Tags: , , , , , , ,

0

Throwing Events Attached To Student Services

Diptic

One thing that was added onto my plate this year was running our weekend events. For the past two months and going into December our ministry is putting on two weekend events a month. I was a little nervous, I won’t lie to you. Now we are half way through the end of the year, half events are done and over while some are still coming up.

Why did we decide (I did not decide to do this, I was asked to do it) to throw these weekend events and what makes that so different from what we have done in the past?

In the past:

  • We have thrown 3-4 big events all year long on a Friday night and tons of kids would come. Especially first timers.
  • Tons of new students would come, but we would not really see them come back on the weekend.
  • The events would be huge and take up a ton of budget but with not the pay off that we wanted…returning new students.

What we have been trying:

  • Throwing smaller but more frequent events, twice a month.
  • We attached all of our events to after a service.
  • This gives the students an opportunity to invite their friends to church and then to the event after.
  • From what we have seen, new students are coming to church, sitting in service, going to the event after and then coming back the next week.
  • Just this week, Josh told me a story of a girl who came to our Halloween Homecoming last weekend who came to service because she was invited by a friend, stayed for the dance and had a blast and now is getting into a small group! So exciting.

This is something that is not ground breaking but it’s different from what we have been doing and it seems to be working. Students are are inviting their friends and their friends are coming back to hear about Jesus. I think a big part of it is because we (HSM) are giving them great opportunities to invite a friend to a place that is fun but Jesus will be taught. I have met so many new students over the past few weeks and it’s been awesome to see them connecting.

What are some of the after service events we have done so far and are planning to do?

  • Video game trucks, out door laser tag and photo booths.
  • 100 ft banana split
  • Pancake Breakfasts on Sundays. After our big homecoming weekends we promoted it as “bring your homecoming party to Sunday services and we will feed all of you.” We did this because a majority of our students come on Saturdays.
  • Halloween Homecoming Dance (See picture above). We promoted it as “Come to services and get in for free otherwise it’s $5 at the door. We had a great dance, snacks, a photo booth, pumpkin painting and had some food trucks come and serve dinner.
  • We have two movie nights coming with full on snack bar. One of the movies will be Elf and it will be food from the movie.
  • Killball, our version of dodgeball. Click here to see the rules.
  • Christmas production instead of Christmas services.

It’s been fun to see students bringing friends, seeing that has been worth it and the reason in which I feel we made this simple but effective switch.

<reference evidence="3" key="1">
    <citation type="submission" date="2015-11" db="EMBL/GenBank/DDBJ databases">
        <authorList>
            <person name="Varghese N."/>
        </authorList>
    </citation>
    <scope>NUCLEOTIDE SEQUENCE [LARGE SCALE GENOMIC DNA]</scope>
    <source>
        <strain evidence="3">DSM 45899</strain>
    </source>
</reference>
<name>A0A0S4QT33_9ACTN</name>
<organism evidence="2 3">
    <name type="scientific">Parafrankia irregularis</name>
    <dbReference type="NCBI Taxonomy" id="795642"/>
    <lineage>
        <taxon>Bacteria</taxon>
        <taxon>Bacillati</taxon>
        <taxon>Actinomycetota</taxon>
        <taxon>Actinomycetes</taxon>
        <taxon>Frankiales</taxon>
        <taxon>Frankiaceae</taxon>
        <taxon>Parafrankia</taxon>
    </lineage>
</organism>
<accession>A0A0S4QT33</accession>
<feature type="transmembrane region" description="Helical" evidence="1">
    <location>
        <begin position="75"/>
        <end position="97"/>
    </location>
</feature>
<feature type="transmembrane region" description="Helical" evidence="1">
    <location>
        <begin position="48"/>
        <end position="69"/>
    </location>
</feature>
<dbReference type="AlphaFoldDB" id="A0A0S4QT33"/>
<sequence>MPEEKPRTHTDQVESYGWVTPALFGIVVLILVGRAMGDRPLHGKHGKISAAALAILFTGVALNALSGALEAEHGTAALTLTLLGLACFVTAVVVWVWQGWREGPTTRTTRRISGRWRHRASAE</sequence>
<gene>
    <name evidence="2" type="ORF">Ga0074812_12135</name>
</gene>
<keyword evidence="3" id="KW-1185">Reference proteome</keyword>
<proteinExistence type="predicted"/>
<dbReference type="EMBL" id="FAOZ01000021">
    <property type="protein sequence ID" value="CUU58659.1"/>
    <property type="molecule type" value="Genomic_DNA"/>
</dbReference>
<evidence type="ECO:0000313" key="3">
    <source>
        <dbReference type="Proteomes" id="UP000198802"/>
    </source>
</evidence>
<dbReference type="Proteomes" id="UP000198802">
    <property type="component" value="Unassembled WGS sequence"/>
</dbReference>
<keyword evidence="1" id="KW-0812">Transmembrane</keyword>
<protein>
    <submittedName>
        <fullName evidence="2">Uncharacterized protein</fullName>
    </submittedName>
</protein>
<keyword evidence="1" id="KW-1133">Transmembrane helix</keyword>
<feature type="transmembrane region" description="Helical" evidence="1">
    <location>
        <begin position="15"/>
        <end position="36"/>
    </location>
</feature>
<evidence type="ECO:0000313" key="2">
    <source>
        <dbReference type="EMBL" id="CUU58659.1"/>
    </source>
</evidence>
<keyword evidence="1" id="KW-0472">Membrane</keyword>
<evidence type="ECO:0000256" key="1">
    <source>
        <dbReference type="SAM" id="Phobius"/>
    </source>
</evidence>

What are some events that you throw that you feel that have gotten new students connected and to come back to check out what church is all about?

Tags: , , , , , ,

0

Equipping Students To Share

What makes a good story? What makes a story worth re-telling?

Everyone has a story. Every story is different. Every story is important. We want to look at how our student’s stories fit into the bigger story of God’s ultimate story. We need to know and understand how to share how God has changed our lives before we ever go out and tell others how God can change their lives as well. It’s our goal to help students know their story and look back on how God has changed their life and for them to share their story!

The moment we meet God and He enters our life, our story becomes a miracle because God starts working in our life immediately. It is a miracle because the God of the universe chooses to interact with us and our lives. That is a miracle in itself as far as I am concerned. We need to help students understand this.

Most of the time students do not share their faith or how Jesus has changed their lives is because 1) they are either too scared or 2) they do not know how to share it in a way that makes sense. We should want to help to overcome that fear and equip students to be able to effectively share how God has done some amazing things in their life.

We need to make sure students know:

  • It’s okay if they have not yet… for now! Not everyone who is a Christian has. They need to know that we want to help them come up with a way for them to tell how God has effected their life in a way that is effective and it flows nicely so it’s more like a conversation.
  • It is our joy, our calling, our purpose to share God’s story! A Christian who does not share Christ is like a basketball player who never passes! It’s just plain wrong!
  • OUR SUCCESS IS NOT BRINGING SOMEONE TO JESUS, OUR SUCCESS IS HOW WELL WE OBEY WHAT GOD SAYS ABOUT SHARING HIS STORY.

The big question we need to understand when it comes to helping students go out to tell others about Christ is: How can we tell others of how Jesus can change their life is we do not know how to explain how Jesus changed our own life?

It is part of our calling as youth pastors/directors/workers to teach our students how to effectively share their story otherwise we are sending them out into the world ill-prepared and they will be discouraged. Teaching our students how to share their faith effectively will not only help bring others to Jesus, but will help them grow in their own faith as well.

++++++++++++++++++++++++++++++++++++++++++++++++++++++++++++++++++++++++++++++